California black oak

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  • noun

Synonyms for California black oak

large deciduous tree of the Pacific coast having deeply parted bristle-tipped leaves

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References in periodicals archive ?
White fir and California black oaks showed the highest aboveground stem mortality in the burn areas (Table 2).
The landscape eventually gives way to grassy meadows and stands of California black oak and Oregon white oak on the eastern end, near LCC.
Oak (deciduous kinds, such as blue oak, California black oak, and scarlet oak).
Other new champs in the 300-400 point range include such familiar trees as California black oak (392 points, Tuolumne County, California), southern magnolia (358 points, Sussex County, Virginia), balsam poplar (341 points, Cheshire County, New Hampshire), and black cherry (338 points, Tazewell County, Virginia).
The property includes extensive and diverse oak woodlands, supporting the most northerly stands of California black oak and some of the best remaining oak savannahs and mixed conifer forests, city officials said.
So far the company has sent these types: 1972, commercial card of unknown wood type; 1973, Douglas fir; 1974, Sitka spruce; 1975, hemlock; 1976, Western red cedar; 1977, red alder; 1978, big leaf maple; 1979, bitter cherry; 1980 Port Orford Western red cedar; 1981, lodge pole pine; 1982, golden chinquapin; 1983, Pacific yew; 1984, Oregon ash; 1985, myrtlewood; 1986, cascara buckthorn; 1987, willow; 1988, tan oak; 1989, Oregon white oak; 1990, Pacific dogwood; 1991, Pacific madrone; 1992, black cottonwood; 1993, ponderosa pine; 1994, grand fir; 1995, California black oak; 1996, Western juniper; 1997, Pacific silver fir; 1998, redwood; 1999, vine maple; 2000, rhododendron; 2001, Pacific bayberry; 2002, KMX pine; 2003, American chestnut; 2004, incense-cedar; 2005, black walnut.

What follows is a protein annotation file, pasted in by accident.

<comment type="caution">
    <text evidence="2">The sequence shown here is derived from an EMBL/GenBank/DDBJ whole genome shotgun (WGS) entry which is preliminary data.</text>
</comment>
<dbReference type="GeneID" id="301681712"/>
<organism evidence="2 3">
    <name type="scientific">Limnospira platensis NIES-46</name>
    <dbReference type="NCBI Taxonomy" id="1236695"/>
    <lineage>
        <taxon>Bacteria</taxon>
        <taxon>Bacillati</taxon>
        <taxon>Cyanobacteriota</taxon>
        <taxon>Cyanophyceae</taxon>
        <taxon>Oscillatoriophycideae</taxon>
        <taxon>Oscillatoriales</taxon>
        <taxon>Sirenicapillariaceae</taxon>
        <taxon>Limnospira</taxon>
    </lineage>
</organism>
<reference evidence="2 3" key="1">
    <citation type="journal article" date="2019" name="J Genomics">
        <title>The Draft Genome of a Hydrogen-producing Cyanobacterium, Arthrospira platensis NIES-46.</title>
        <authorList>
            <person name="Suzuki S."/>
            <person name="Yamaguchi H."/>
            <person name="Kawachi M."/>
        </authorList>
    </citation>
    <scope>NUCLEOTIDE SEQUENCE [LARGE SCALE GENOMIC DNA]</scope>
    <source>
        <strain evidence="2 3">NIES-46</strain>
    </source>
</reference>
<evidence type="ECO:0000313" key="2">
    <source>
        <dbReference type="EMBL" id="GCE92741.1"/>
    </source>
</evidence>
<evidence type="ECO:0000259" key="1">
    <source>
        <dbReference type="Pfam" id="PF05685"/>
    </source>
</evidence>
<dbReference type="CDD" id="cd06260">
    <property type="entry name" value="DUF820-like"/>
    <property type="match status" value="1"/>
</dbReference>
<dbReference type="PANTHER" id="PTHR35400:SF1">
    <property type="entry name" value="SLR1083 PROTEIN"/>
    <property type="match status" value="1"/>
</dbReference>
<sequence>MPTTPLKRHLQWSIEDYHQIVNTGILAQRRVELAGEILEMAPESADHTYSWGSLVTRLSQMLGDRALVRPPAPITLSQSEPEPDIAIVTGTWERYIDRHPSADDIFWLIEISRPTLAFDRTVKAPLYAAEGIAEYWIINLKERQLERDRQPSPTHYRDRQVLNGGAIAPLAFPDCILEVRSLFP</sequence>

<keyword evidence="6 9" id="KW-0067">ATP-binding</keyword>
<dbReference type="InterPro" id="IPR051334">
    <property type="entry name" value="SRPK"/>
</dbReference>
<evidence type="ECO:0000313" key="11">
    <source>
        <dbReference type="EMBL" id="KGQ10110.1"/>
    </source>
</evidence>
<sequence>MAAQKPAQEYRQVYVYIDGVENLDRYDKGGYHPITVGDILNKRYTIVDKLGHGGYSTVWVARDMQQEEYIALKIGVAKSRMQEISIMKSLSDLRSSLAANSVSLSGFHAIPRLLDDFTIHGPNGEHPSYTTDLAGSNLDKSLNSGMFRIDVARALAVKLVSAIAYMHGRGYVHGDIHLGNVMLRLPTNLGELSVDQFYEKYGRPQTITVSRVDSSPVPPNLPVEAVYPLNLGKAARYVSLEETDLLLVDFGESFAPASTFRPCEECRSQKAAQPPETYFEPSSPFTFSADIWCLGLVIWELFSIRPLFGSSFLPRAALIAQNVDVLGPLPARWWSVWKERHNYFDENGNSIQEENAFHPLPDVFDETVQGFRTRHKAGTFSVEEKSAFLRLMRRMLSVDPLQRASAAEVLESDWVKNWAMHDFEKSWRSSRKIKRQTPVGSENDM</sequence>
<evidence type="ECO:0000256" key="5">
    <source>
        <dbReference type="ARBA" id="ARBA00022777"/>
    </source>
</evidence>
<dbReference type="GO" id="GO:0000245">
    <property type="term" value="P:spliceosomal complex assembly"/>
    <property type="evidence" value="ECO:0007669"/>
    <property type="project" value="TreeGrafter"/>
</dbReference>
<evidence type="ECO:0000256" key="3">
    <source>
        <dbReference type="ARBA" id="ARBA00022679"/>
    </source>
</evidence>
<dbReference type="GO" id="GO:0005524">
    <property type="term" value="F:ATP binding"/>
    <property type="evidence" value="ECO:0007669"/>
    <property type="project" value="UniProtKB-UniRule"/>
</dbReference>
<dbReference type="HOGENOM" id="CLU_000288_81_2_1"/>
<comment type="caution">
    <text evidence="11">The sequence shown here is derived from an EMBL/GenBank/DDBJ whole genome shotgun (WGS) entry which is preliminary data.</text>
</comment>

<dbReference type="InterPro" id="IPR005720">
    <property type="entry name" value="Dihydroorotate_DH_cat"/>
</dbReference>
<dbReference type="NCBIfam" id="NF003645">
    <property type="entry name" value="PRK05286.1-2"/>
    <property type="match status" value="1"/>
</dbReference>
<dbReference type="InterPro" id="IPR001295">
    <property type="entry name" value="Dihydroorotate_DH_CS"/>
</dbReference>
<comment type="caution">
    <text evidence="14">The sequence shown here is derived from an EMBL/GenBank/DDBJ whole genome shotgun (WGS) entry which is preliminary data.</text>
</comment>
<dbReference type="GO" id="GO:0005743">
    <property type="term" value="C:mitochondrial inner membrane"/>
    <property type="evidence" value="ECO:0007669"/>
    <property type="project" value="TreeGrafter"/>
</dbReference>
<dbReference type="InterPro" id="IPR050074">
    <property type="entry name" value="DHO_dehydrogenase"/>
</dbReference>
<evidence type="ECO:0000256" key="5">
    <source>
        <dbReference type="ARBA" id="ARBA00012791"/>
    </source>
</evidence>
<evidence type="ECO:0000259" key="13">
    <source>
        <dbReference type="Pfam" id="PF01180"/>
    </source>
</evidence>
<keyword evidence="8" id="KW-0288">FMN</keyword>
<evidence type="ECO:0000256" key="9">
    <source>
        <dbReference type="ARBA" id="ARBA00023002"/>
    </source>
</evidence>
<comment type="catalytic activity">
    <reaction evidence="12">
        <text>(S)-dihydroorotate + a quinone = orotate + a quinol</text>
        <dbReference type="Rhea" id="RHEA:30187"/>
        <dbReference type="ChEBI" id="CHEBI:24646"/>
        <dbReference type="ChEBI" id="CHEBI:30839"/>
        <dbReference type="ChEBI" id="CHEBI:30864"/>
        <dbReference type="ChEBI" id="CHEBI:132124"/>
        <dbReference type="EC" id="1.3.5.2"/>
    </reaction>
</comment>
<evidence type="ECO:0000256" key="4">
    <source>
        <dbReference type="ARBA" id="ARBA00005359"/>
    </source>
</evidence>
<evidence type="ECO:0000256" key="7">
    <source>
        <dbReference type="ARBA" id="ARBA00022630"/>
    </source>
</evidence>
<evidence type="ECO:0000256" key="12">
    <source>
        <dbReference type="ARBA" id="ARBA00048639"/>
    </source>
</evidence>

The deadly disease has killed coast live oak, tanoak, and California black oak and killed or sickened additional species ranging from bigleaf maple to evergreen huckleberry.
Dense patches of understory within mature stands typically consisted of small-dbh white firs (Abies concolor), incense-cedars (Calocedrus decurrens), California black oaks (Quercus kelloggii), or tan oaks (Lithocarpus densiflorus).
Since being identified in 1995, the disease has killed more than 100,000 tan oaks, coast live oaks, California black oaks, and Shreve's oaks.
About 100 species of plants are affected, including tan oaks, coast live oaks, California black oaks, and canyon live oaks.
Sudden oak death has killed hundreds of thousands of coast live oaks, tanoaks, California black oaks, and Shreve oaks.
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